The intricate network of stream valleys and watercourses within the Gorce National Park provides an ideal habitat for the thriving population of salamanders. Within the damp deciduous and mixed mountain forests, these creatures seek shelter amidst rotting logs, earthen burrows, and rocky crevices, essential for their survival. Furthermore, the presence of clean, well-oxygenated streams serves as vital breeding grounds for their larvae.


The striking hues of the fire salamander, visually captivating to the human eye, serve as a warning signal to potential predators, indicating the presence of venom glands in their skin. Like their amphibian counterparts, salamanders sustain themselves primarily on invertebrates such as earthworms, slugs, and insect larvae. Typically nocturnal, these creatures may also emerge during damp, warm conditions, occasionally venturing out during daylight hours.

In a departure from the aquatic mating habits of many amphibians, the fire salamander conducts its reproductive activities on land. Adult individuals generally avoid prolonged contact with water, except for females who deposit their larvae in shallow, clear streams during the birthing process.

What’s worth seeing?

Poręba Wielka 4, 34-735 Niedźwiedź                              
+48 18 33 17 944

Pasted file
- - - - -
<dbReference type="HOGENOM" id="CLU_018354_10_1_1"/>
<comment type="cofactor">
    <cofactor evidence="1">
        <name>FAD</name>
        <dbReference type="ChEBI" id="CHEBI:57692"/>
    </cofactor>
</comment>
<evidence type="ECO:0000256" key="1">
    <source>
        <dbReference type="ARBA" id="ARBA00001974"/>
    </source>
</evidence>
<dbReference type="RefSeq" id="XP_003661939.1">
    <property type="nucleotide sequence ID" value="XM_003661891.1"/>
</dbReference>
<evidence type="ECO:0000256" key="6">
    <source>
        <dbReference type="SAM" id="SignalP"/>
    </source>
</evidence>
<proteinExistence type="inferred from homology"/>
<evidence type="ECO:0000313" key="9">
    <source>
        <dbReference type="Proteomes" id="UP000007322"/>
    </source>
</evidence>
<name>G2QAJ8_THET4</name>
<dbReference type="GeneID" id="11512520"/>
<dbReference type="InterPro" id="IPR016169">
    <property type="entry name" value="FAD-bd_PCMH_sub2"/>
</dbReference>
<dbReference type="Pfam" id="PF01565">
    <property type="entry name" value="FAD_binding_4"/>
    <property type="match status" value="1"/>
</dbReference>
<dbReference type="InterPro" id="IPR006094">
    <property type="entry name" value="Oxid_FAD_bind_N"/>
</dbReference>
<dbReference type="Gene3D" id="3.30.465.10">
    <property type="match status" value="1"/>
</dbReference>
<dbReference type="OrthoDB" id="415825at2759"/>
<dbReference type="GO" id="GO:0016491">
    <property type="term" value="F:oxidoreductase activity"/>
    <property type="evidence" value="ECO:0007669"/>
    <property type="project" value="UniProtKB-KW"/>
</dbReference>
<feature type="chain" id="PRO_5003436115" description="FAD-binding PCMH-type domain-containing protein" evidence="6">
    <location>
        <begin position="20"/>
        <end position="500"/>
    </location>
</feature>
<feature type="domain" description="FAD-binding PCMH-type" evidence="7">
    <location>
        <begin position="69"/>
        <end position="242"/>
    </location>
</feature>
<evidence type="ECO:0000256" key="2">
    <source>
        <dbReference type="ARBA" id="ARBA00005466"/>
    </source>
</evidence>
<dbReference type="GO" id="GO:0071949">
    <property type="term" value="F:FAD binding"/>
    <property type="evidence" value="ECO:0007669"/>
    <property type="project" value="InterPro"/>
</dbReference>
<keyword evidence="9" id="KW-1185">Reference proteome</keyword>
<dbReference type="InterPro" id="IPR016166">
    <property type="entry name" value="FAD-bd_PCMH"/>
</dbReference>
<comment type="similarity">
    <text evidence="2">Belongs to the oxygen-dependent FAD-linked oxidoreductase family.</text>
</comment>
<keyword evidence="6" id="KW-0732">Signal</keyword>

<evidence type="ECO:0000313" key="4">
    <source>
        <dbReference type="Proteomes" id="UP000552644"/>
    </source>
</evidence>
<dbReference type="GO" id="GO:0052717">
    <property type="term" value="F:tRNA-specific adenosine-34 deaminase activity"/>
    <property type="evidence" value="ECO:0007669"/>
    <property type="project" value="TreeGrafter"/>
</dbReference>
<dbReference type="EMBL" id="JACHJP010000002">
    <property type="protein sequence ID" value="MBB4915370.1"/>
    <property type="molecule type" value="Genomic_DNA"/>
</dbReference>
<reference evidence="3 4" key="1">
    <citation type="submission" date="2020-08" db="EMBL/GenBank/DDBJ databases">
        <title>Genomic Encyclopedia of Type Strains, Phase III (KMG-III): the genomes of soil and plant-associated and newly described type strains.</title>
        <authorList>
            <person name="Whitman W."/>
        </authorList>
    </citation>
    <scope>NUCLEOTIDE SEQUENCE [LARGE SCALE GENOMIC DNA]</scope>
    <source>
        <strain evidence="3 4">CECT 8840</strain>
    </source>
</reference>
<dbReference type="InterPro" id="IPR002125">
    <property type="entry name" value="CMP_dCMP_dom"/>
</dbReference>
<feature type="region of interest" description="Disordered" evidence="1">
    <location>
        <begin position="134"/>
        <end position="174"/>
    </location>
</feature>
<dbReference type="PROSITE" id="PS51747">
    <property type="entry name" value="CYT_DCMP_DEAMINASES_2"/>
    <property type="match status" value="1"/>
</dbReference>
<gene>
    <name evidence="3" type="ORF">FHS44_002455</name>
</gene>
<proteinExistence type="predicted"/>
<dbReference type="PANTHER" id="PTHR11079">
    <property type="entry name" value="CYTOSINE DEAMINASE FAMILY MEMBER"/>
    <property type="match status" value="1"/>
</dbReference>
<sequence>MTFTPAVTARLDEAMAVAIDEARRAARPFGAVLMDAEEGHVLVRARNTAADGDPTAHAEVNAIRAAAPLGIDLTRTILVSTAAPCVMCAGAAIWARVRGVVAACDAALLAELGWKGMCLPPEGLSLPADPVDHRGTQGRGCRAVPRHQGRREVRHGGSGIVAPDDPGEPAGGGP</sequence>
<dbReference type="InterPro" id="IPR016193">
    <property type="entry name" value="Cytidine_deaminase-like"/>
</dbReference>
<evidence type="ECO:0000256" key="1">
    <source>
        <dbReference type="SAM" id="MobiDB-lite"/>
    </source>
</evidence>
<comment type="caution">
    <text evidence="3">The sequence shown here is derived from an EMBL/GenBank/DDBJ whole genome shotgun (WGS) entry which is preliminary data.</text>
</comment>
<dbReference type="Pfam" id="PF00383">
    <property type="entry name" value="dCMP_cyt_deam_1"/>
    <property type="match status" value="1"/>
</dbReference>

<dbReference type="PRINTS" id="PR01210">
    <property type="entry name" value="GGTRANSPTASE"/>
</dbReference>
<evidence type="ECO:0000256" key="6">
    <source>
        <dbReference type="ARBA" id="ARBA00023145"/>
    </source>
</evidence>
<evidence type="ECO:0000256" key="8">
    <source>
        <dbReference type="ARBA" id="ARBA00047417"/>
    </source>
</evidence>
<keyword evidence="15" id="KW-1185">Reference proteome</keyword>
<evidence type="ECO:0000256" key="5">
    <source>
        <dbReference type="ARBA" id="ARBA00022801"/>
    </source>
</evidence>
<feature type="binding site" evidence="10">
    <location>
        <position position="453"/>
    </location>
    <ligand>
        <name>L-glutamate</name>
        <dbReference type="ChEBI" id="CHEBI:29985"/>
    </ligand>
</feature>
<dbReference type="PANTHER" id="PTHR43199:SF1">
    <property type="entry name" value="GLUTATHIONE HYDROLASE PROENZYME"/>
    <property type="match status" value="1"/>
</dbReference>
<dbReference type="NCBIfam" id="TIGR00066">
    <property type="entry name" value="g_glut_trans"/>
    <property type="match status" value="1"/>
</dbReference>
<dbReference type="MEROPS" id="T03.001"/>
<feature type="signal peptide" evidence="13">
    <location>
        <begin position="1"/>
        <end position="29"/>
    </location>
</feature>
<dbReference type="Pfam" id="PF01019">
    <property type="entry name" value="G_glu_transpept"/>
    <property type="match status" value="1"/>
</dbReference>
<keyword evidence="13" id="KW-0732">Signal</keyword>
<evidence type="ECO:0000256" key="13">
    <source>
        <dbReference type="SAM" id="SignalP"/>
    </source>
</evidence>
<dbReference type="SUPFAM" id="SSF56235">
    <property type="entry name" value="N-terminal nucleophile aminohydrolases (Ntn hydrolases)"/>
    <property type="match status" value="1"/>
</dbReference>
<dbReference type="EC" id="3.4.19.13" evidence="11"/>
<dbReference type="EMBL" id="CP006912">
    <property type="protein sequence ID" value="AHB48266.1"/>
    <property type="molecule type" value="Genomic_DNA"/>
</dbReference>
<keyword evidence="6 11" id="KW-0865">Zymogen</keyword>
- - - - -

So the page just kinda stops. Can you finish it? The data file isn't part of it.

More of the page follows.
The exhibition for school groups and individuals is open all year round:
November - April
from Tuesday to Friday 10 a.m. - 3 p.m. (2 pm the last entrance)

April - October
from Tuesday to Sunday 10 a.m. - 4 p.m. (3 pm the last entrance)

Groups of up to 20 people.
Paid admission

Up-to-date information on opening hours and fees is available on the Park’s website.
Poręba Wielka 4, 34-735 Niedźwiedź                                                  

Open from dawn to dusk                                                                                  

Admission free

Border of the Gorce National Park
49°31'16.3”N 20°07'31.3”E
49.521184, 20.125363                                                

Open on request in the period: May-October
To order classes, please contact the GPN Educational Centre: +48 18 33 17 944

Groups of up to 20 people*
Paid admission